Nixon, a former district court judge, who was convicted at a
criminal trial of making false statements before a federal grand
jury, sought judicial review of his subsequent removal from
Claimed that the Senate failed to try him within the meaning
of the impeachment clause of Article 1, Section 3, which
provides that the Senate shall have the sole Power to try all
Upon receiving articles of impeachment from the House, the
Senate referred the matter to a committee, which reported to the
Nixon wanted a full trial in front of the Senate.
The US Supreme Court dismissed the case.
The US Supreme Court found that the courts may not review the
impeachment of a Federal officer because the Constitution gives
sole authority for impeachments to the Senate.
Checks and Balances
The Court felt that the 'checks and balances' to impeachment was
that the Senate could only take up impeachment referred to them
by the House.
Senate was providing appellate review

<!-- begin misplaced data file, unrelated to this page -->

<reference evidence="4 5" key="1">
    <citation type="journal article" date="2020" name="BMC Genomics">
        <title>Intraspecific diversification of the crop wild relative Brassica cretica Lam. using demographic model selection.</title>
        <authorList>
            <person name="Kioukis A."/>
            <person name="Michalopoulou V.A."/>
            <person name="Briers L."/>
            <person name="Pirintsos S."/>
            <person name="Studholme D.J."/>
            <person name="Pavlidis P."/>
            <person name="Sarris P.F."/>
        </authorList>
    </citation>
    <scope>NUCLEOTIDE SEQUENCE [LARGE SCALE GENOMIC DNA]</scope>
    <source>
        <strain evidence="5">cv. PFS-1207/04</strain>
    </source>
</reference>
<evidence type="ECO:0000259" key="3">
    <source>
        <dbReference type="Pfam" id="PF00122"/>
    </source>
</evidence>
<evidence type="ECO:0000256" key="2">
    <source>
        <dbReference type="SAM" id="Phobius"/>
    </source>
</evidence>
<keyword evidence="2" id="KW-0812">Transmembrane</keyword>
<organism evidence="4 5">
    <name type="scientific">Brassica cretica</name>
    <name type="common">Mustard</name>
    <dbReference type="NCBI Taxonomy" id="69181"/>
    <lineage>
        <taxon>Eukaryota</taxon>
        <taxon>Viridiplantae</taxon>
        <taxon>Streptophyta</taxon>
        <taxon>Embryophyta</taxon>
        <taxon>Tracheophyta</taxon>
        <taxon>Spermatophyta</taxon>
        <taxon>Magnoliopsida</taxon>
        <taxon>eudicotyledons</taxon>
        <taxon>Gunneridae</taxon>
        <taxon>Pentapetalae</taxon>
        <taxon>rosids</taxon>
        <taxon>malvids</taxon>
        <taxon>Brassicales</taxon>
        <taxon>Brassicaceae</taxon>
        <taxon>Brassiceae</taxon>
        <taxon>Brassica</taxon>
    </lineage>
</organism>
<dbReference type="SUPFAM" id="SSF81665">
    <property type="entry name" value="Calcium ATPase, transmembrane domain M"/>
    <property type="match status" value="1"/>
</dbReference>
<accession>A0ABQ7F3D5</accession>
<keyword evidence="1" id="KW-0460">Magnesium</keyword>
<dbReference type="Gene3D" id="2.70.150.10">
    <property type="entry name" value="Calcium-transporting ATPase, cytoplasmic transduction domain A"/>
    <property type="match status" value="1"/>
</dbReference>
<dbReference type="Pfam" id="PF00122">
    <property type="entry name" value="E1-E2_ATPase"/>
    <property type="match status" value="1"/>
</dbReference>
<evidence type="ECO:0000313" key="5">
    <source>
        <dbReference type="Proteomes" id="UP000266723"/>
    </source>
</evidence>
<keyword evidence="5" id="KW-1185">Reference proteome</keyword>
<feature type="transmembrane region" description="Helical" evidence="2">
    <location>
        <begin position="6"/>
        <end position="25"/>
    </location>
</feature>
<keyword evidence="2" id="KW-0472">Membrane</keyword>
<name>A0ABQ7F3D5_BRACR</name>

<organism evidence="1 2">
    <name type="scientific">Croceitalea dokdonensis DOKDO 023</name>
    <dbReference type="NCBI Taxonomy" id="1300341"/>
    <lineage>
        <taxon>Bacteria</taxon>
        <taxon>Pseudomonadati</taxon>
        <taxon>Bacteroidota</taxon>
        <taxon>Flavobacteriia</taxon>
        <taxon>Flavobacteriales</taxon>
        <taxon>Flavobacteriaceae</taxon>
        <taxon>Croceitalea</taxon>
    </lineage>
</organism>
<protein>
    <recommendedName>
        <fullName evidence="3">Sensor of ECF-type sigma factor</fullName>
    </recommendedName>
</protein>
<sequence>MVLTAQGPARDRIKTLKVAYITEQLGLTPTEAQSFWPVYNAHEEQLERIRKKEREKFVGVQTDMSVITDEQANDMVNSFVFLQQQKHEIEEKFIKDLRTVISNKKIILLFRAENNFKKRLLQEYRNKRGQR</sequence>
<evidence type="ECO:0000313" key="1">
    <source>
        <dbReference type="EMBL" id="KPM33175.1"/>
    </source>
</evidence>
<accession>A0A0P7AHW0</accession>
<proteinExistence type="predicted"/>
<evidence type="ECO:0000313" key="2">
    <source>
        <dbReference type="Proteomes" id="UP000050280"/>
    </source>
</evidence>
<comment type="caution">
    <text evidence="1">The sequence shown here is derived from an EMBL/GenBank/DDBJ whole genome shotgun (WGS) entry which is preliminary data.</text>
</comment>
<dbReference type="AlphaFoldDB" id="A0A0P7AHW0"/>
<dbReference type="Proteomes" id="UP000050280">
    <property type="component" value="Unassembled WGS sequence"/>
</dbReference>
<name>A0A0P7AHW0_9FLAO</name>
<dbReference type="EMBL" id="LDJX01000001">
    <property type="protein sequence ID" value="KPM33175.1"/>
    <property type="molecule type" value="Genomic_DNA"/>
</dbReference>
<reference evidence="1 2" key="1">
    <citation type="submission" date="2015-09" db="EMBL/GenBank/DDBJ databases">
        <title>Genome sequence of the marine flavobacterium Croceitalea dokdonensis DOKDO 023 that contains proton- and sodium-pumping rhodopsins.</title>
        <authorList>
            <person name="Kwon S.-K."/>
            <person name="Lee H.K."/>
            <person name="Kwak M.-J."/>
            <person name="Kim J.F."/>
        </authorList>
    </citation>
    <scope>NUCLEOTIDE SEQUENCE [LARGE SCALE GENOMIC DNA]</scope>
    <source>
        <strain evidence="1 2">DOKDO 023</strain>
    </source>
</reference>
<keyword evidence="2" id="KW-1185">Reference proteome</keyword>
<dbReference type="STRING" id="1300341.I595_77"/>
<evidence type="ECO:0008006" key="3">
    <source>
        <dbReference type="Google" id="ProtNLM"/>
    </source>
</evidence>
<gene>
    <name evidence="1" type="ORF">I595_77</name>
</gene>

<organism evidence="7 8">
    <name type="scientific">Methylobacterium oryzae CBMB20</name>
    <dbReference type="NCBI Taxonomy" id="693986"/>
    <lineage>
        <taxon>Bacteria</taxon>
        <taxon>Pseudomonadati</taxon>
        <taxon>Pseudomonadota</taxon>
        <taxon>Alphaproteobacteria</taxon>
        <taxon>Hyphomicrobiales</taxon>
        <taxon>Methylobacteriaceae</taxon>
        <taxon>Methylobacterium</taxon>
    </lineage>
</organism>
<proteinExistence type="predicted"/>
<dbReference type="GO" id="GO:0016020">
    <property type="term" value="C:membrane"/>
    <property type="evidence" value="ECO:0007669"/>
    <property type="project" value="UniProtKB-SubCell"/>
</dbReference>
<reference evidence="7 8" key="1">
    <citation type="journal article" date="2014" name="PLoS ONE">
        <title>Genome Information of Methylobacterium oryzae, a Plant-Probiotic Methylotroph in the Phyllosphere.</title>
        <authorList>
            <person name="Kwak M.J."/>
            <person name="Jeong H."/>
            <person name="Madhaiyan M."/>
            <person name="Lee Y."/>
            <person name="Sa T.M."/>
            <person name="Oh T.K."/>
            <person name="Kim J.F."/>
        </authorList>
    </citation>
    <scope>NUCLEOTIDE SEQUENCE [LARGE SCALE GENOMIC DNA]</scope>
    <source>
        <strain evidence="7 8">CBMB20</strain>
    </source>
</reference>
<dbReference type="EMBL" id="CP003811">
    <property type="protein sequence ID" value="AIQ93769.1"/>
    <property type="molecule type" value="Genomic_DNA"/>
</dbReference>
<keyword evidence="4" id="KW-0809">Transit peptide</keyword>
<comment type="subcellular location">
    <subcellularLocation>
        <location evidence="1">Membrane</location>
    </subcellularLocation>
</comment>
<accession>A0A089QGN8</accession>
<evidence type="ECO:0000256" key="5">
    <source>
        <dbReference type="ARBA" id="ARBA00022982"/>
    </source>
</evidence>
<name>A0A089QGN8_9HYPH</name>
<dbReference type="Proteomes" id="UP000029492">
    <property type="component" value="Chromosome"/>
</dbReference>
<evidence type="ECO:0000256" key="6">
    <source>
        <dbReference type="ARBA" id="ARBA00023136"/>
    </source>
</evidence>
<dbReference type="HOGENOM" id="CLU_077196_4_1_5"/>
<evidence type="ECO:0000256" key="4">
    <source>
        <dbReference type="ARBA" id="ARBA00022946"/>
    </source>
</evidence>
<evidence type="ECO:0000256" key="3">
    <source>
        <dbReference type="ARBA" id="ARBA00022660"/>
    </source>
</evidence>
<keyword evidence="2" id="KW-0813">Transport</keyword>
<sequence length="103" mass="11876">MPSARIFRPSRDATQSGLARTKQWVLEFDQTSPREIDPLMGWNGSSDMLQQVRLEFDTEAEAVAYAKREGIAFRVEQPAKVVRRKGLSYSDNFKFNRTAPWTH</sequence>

There was no need for the courts to provide appellate review,
because the Senate was providing appellate review of the House's
decision to impeach.
Impeachment is a political question
The Court found that the issue was not judiciable because
impeachment is a political question.
It was argued that if Congress had significantly deviated from
justice, then maybe the Court should intervene.
There might be justification for judicial review, if the Senate
were to act in a manner seriously threatening the integrity of
Convicting upon a coin-toss.
Simply making the determination that he was a bad guy.